TDD and Dynamically-Typed/Interpreted Languages

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One controversy in software development is the relative value of strong, static typing (as in compiled languages like Java) vs. dynamic typing (as seen in interpreted languages like JavaScript). No attempt will be made here to engage in this debate, but it is interesting to note the role of TDD in languages that are not statically typed.

For example, in Java, you could design a Square class that required a “height” and “width” to be passed in via its constructor. You could define that both height and width must be integers, and if code exists that attempts to create a Square by passing in something other than integers the code would fail to compile. No test would be created to guard against this. What might be a run-time error would be caught instead at compile time.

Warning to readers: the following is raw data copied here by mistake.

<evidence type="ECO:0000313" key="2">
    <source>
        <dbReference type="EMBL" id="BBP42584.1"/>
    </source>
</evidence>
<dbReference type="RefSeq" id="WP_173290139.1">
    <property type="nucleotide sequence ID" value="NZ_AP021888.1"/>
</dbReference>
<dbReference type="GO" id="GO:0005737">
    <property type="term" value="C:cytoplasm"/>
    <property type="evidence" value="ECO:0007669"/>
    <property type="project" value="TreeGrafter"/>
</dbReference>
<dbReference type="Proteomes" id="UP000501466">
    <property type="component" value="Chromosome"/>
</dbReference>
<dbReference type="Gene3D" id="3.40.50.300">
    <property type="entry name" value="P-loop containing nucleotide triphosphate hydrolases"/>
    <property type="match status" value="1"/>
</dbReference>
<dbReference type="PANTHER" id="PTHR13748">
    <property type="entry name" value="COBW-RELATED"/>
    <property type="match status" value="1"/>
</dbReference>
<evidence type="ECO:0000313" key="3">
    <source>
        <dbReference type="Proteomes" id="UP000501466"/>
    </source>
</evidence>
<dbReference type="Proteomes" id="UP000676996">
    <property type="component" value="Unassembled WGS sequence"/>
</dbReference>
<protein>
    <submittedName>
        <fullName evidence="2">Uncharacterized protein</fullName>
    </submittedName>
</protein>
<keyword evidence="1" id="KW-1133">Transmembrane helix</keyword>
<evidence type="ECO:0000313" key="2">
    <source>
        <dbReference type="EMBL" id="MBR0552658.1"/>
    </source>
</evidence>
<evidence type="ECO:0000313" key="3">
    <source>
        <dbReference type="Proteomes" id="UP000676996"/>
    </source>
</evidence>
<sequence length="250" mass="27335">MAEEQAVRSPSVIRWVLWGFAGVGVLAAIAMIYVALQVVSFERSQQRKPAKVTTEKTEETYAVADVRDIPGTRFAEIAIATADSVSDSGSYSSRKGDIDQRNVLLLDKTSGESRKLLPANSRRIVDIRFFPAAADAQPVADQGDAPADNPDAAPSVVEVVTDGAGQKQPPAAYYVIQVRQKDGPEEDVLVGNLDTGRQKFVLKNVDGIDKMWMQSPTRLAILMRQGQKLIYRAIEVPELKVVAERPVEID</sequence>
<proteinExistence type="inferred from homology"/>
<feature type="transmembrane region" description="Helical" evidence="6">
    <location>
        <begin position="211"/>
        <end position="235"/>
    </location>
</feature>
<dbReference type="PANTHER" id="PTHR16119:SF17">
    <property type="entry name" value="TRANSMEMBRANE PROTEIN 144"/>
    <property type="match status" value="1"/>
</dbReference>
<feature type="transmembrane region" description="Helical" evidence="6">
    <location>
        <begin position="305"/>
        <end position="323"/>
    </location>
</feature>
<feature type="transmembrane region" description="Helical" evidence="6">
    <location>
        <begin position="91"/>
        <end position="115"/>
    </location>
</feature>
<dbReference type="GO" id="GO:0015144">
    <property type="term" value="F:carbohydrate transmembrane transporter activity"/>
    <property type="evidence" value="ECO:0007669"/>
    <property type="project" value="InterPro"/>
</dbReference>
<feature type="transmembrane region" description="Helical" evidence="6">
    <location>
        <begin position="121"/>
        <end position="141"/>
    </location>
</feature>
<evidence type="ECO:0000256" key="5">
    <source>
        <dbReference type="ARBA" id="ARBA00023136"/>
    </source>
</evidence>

However, in JavaScript, there is no compiler. Code that attempted to create an instance of Square by passing in floating point numbers, or strings, or null would execute with perhaps unpredictable results.

TDD can help here for those who prefer dynamic typing. When such a restriction is deemed important extra tests can be added to ensure that critical parameters are of the correct type, moving the detection of potential errors from run-time to test-time.

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